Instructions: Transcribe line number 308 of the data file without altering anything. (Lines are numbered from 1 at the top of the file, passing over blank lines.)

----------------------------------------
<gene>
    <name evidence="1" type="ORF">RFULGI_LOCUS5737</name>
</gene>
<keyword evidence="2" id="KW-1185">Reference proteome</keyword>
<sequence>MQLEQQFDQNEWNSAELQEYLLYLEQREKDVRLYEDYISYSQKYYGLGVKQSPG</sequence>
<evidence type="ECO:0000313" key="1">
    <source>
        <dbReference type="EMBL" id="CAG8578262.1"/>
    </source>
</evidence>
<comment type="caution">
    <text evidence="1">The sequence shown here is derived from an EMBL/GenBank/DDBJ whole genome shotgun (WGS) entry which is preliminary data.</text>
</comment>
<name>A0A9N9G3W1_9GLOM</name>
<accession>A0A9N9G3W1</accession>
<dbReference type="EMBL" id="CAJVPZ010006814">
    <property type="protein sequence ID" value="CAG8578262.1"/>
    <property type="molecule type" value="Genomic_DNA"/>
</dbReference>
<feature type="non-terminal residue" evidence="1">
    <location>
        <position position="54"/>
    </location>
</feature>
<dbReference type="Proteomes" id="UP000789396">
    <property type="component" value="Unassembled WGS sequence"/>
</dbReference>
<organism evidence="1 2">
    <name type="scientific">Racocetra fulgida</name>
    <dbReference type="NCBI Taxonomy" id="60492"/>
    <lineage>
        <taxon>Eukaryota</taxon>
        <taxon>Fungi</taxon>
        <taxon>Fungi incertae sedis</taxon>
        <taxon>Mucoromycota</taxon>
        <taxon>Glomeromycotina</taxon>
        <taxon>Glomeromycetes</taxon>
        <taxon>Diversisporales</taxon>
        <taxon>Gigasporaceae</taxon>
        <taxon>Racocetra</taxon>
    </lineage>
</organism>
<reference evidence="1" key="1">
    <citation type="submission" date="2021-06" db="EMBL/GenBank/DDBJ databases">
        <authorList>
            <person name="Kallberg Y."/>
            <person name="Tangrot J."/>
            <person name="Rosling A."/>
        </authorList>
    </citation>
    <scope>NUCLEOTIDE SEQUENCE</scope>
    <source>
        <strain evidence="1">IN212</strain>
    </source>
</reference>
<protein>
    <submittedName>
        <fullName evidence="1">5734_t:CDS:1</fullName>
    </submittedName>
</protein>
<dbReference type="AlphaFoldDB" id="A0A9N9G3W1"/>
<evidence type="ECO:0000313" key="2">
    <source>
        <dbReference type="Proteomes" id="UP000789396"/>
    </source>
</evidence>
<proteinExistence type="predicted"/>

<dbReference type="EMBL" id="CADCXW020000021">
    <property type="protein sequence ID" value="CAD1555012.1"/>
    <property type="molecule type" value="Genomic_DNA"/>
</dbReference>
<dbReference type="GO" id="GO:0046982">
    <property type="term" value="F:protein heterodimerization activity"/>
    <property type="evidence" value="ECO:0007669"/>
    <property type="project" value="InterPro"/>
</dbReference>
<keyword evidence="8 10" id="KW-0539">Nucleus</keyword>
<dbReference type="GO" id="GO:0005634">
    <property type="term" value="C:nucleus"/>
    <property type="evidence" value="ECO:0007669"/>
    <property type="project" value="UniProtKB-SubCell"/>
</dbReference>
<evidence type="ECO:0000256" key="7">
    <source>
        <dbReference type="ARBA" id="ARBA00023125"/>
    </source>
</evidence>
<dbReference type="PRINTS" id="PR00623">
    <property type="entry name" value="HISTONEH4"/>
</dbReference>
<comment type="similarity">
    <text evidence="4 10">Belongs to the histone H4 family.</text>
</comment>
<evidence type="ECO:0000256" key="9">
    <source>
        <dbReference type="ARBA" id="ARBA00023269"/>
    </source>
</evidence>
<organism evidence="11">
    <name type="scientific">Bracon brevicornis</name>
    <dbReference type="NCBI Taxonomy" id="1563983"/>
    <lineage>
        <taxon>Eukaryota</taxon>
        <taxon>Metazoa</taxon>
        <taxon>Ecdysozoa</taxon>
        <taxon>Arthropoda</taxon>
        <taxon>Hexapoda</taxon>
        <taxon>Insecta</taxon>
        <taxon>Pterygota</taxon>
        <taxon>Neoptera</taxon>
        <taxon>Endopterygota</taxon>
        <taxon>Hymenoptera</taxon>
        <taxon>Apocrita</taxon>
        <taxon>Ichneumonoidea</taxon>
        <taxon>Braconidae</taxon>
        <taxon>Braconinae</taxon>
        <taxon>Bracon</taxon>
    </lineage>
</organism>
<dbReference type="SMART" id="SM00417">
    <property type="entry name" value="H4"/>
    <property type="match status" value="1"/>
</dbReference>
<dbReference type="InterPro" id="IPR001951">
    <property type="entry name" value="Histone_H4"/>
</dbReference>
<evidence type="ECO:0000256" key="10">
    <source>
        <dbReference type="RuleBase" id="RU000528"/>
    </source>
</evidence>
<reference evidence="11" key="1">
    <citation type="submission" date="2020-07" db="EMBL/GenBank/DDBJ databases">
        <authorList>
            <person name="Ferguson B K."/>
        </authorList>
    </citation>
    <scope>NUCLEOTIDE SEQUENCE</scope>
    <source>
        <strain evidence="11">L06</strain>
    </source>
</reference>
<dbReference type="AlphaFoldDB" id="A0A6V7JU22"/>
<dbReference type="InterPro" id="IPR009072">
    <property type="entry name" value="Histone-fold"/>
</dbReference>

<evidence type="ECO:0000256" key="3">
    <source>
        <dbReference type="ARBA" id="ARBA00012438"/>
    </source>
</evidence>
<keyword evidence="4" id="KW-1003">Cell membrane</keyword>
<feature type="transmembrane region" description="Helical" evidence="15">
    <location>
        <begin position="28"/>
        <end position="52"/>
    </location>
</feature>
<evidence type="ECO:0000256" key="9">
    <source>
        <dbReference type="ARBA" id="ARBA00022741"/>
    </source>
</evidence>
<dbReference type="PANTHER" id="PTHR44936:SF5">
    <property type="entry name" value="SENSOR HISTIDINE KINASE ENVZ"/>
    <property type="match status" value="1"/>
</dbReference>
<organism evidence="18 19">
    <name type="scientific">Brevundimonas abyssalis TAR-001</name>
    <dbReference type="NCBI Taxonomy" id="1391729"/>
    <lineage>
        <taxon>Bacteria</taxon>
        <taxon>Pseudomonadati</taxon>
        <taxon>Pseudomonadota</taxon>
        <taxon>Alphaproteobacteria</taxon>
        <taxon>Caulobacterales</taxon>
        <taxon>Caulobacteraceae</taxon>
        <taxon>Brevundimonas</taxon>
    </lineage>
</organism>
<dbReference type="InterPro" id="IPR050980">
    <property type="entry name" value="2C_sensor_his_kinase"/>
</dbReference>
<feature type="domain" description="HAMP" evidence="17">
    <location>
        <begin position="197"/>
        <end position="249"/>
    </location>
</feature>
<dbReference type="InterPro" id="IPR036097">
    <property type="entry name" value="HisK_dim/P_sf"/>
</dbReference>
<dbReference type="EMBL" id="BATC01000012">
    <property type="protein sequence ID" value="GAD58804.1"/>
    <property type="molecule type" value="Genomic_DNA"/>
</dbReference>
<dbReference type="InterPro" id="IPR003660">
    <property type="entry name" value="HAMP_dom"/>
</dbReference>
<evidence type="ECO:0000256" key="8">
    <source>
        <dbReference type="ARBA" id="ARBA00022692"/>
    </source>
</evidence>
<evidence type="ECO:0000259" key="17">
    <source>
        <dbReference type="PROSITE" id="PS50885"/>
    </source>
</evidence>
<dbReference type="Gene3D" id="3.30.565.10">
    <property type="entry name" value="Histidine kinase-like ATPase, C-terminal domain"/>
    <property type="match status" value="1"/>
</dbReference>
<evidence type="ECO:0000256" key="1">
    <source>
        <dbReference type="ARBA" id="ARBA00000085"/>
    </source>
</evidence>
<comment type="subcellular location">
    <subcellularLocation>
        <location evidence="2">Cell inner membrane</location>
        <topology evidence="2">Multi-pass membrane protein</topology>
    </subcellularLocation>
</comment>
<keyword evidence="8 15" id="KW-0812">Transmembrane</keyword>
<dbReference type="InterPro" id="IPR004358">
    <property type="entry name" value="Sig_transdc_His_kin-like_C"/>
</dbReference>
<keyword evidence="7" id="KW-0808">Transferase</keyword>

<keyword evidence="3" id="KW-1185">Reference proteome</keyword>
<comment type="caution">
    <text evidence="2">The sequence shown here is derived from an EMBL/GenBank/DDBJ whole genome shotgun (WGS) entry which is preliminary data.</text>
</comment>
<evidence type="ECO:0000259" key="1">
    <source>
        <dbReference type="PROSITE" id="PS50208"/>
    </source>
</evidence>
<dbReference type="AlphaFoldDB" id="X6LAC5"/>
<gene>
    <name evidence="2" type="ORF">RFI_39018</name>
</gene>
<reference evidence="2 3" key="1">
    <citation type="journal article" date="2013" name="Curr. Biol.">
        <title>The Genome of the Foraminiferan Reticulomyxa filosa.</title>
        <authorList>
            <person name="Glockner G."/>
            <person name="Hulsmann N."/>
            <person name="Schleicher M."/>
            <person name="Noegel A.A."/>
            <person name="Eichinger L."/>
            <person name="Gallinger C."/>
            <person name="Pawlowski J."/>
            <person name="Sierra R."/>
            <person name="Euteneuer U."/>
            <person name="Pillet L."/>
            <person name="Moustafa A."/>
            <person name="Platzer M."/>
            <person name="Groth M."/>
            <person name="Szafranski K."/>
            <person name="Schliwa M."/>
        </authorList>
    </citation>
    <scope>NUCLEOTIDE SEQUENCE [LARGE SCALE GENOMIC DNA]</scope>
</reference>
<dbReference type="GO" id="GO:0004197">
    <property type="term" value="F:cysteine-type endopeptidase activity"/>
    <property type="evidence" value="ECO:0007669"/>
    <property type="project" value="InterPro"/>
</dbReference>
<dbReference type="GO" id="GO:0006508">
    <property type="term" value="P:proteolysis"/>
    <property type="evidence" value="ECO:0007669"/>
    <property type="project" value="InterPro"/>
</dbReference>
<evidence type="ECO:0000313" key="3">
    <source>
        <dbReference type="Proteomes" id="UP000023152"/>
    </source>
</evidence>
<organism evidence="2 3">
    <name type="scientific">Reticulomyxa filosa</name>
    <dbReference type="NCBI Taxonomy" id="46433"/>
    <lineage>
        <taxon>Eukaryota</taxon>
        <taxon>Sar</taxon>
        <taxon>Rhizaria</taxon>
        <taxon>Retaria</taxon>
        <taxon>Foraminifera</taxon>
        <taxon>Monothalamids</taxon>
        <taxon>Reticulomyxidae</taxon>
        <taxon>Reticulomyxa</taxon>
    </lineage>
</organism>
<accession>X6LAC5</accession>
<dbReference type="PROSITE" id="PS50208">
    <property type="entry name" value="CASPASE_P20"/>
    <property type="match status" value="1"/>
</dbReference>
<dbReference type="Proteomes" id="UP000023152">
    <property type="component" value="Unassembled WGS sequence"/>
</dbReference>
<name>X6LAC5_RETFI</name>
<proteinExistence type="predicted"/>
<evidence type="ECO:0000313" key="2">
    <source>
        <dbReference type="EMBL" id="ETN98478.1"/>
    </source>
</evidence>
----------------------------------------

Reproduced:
    </source>